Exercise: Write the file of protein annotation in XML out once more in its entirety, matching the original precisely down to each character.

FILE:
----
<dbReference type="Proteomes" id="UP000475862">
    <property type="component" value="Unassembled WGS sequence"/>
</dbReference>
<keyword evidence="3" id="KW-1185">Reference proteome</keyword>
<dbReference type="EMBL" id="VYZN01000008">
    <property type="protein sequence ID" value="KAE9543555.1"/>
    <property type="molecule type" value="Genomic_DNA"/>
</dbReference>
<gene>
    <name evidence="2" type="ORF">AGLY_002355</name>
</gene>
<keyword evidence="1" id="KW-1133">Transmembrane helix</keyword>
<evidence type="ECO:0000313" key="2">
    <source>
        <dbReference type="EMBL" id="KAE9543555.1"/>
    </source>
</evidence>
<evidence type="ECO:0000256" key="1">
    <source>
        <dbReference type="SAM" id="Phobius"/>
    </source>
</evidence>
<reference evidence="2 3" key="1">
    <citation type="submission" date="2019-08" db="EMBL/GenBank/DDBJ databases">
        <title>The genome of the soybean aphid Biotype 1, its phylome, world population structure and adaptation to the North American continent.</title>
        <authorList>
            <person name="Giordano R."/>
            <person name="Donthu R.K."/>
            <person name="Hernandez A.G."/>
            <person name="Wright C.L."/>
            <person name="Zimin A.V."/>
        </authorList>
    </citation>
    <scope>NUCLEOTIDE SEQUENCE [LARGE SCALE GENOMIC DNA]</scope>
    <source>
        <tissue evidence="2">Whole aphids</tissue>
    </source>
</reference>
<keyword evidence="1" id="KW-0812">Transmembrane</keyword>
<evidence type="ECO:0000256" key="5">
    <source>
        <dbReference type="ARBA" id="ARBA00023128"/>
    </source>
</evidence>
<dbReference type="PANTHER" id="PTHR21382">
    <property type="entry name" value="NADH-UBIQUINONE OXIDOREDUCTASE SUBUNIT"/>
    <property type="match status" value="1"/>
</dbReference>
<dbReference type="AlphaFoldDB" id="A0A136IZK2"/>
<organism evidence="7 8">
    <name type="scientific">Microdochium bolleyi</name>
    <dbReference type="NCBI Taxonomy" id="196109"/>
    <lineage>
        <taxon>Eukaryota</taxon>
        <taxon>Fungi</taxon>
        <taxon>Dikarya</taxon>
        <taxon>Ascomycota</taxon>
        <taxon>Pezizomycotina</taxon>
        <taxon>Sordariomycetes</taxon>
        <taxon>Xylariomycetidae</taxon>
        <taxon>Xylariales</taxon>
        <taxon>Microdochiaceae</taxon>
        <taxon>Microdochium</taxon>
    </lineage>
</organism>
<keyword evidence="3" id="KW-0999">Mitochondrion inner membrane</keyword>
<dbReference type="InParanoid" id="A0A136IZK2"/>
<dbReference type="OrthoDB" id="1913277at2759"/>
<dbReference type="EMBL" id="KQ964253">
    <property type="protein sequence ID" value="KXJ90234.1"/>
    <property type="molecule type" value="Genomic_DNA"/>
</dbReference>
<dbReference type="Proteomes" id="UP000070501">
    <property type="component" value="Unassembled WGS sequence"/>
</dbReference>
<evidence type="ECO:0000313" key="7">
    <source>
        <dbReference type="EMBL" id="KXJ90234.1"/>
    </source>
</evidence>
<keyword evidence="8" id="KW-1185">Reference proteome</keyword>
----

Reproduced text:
<dbReference type="Proteomes" id="UP000475862">
    <property type="component" value="Unassembled WGS sequence"/>
</dbReference>
<keyword evidence="3" id="KW-1185">Reference proteome</keyword>
<dbReference type="EMBL" id="VYZN01000008">
    <property type="protein sequence ID" value="KAE9543555.1"/>
    <property type="molecule type" value="Genomic_DNA"/>
</dbReference>
<gene>
    <name evidence="2" type="ORF">AGLY_002355</name>
</gene>
<keyword evidence="1" id="KW-1133">Transmembrane helix</keyword>
<evidence type="ECO:0000313" key="2">
    <source>
        <dbReference type="EMBL" id="KAE9543555.1"/>
    </source>
</evidence>
<evidence type="ECO:0000256" key="1">
    <source>
        <dbReference type="SAM" id="Phobius"/>
    </source>
</evidence>
<reference evidence="2 3" key="1">
    <citation type="submission" date="2019-08" db="EMBL/GenBank/DDBJ databases">
        <title>The genome of the soybean aphid Biotype 1, its phylome, world population structure and adaptation to the North American continent.</title>
        <authorList>
            <person name="Giordano R."/>
            <person name="Donthu R.K."/>
            <person name="Hernandez A.G."/>
            <person name="Wright C.L."/>
            <person name="Zimin A.V."/>
        </authorList>
    </citation>
    <scope>NUCLEOTIDE SEQUENCE [LARGE SCALE GENOMIC DNA]</scope>
    <source>
        <tissue evidence="2">Whole aphids</tissue>
    </source>
</reference>
<keyword evidence="1" id="KW-0812">Transmembrane</keyword>
<evidence type="ECO:0000256" key="5">
    <source>
        <dbReference type="ARBA" id="ARBA00023128"/>
    </source>
</evidence>
<dbReference type="PANTHER" id="PTHR21382">
    <property type="entry name" value="NADH-UBIQUINONE OXIDOREDUCTASE SUBUNIT"/>
    <property type="match status" value="1"/>
</dbReference>
<dbReference type="AlphaFoldDB" id="A0A136IZK2"/>
<organism evidence="7 8">
    <name type="scientific">Microdochium bolleyi</name>
    <dbReference type="NCBI Taxonomy" id="196109"/>
    <lineage>
        <taxon>Eukaryota</taxon>
        <taxon>Fungi</taxon>
        <taxon>Dikarya</taxon>
        <taxon>Ascomycota</taxon>
        <taxon>Pezizomycotina</taxon>
        <taxon>Sordariomycetes</taxon>
        <taxon>Xylariomycetidae</taxon>
        <taxon>Xylariales</taxon>
        <taxon>Microdochiaceae</taxon>
        <taxon>Microdochium</taxon>
    </lineage>
</organism>
<keyword evidence="3" id="KW-0999">Mitochondrion inner membrane</keyword>
<dbReference type="InParanoid" id="A0A136IZK2"/>
<dbReference type="OrthoDB" id="1913277at2759"/>
<dbReference type="EMBL" id="KQ964253">
    <property type="protein sequence ID" value="KXJ90234.1"/>
    <property type="molecule type" value="Genomic_DNA"/>
</dbReference>
<dbReference type="Proteomes" id="UP000070501">
    <property type="component" value="Unassembled WGS sequence"/>
</dbReference>
<evidence type="ECO:0000313" key="7">
    <source>
        <dbReference type="EMBL" id="KXJ90234.1"/>
    </source>
</evidence>
<keyword evidence="8" id="KW-1185">Reference proteome</keyword>